Approval likely for contested development

Annapolis appeals board to issue decision by Feb. 6

January 07, 2001|By Rona Kobell | Rona Kobell,SUN STAFF

After five years of tense legal battles, acrimonious residents' meetings, voluminous traffic studies and redrafted plans, the Crab Cove development on the Annapolis Neck peninsula is one step from approval.

The 104-acre project, slated to include 172 residences ranging in price from $300,000 to about $650,000, cleared several hurdles on its way to the Annapolis Board of Appeals, where it landed last month. The board, which has the final word on the project proposed for an area between Bywater Road and Greenbriar Lane south of Forest Drive, will issue its final decision by Feb. 6, Chairwoman Judith Billage said Friday.

Billage gave no indication about Crab Cove's fate, but those familiar with the project say they expect it to be approved.

Forty-nine acres will be preserved as forest under a required city conservation easement. Jon L. Arason, director of the Annapolis Department of Planning and Zoning, credits the project's neighbors and the developer for moving beyond their differences to devise the current plan.

He added, "I don't want to sound like this was a big love-in. We had some intense meetings."

The 4-inch-thick file on Crab Cove in Arason's office chronicles some of the strife surrounding the subdivision that developer Chrisland Corp. of Fairfax, Va., proposed in 1996.

That year, the city annexed the land from Anne Arundel County, prompting a county lawsuit. The county contended that the annexation isolated a section of the county south of the proposed development and allowed too many houses to be built on the property. Chrisland had sought the annexation so that it could pay fewer governmental fees and have access more rapidly to water and sewer lines.

Two neighborhood groups, the Annapolis Neck Peninsula Federation and the Bywater-Church & Crab Creek Association Inc., also filed a court challenge, noting traffic problems in their lawsuits against Chrisland and the city. In 1997, a judge dismissed the suits and ruled that the annexation could proceed. The Maryland Court of Appeals upheld that decision in 1998.

Paul Cuticchia, Chrisland's president and owner, said he didn't expect the legal battle to take so long. But that wasn't the last of the wrangling. "We probably went through 20 different game plans," he said Friday. "We went to great pains to include everyone."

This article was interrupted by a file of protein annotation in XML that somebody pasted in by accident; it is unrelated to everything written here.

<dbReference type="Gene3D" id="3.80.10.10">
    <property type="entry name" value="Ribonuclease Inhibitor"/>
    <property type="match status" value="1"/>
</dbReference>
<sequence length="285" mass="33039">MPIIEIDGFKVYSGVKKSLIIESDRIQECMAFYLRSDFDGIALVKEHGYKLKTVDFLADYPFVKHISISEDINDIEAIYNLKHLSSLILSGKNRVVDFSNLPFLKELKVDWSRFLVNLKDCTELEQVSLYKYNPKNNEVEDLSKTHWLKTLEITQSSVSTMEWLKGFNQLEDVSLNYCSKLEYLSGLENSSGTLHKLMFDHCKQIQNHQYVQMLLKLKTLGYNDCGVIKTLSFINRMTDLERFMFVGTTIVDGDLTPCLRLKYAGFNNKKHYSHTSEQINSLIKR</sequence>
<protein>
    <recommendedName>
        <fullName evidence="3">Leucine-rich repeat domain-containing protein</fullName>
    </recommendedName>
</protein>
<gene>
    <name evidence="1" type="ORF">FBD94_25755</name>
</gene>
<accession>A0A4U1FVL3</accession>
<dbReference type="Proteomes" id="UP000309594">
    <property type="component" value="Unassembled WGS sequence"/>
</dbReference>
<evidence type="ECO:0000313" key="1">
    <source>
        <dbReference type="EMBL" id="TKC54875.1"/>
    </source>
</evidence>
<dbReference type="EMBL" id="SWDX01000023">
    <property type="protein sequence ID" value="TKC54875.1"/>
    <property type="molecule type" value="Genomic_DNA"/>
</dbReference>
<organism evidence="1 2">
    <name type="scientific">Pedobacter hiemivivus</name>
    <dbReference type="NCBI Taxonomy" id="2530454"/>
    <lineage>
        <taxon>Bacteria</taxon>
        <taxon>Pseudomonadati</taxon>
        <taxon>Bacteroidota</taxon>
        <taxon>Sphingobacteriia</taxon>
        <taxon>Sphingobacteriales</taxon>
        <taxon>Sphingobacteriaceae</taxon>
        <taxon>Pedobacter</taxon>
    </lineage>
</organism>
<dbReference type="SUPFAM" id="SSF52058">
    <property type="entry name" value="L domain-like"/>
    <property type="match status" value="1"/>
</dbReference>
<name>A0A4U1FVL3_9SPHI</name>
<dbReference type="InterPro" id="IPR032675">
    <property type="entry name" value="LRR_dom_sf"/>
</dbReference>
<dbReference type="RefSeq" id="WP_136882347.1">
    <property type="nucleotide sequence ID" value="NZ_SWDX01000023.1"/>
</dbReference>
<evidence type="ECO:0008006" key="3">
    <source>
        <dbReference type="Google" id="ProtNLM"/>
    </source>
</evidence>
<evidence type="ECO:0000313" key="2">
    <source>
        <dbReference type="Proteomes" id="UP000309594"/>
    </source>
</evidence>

Crab Cove addressed community concerns with plans to widen Forest Drive, modify the size and location of the garages, and make the development accessible from Greenbriar Lane and South Cherry Grove Avenue instead of only from Bywater Road, originally planned as the main entrance site.

Crab Cove's county-city location further complicated discussions. To complete the project, the county had to convey parts of Bywater Road and Greenbriar Lane, which it maintained, to the city. Now, plans call for all roads to be maintained and services provided by the city.

Steven Fuller, a physician who lives on Bywater Road, was among two neighbors who expressed concerns at the Board of Appeals hearing last month.

Fuller, concerned about the project's density and traffic problems on Forest Drive, said that Chrisland's proposed remedy - to widen Forest Drive - wouldn't go far enough. It would only move what he calls "the choke point of congestion" farther from Crab Cove's entrance, he said.

Fuller said he spoke for his allotted three minutes at the hearing and characterized the reception he was given as "rather icy."

"Realistically, I think the development will go ahead. I'm not trying to stop it," he said. "But to develop it regardless of the Forest Drive traffic - that's a big mistake in my view."

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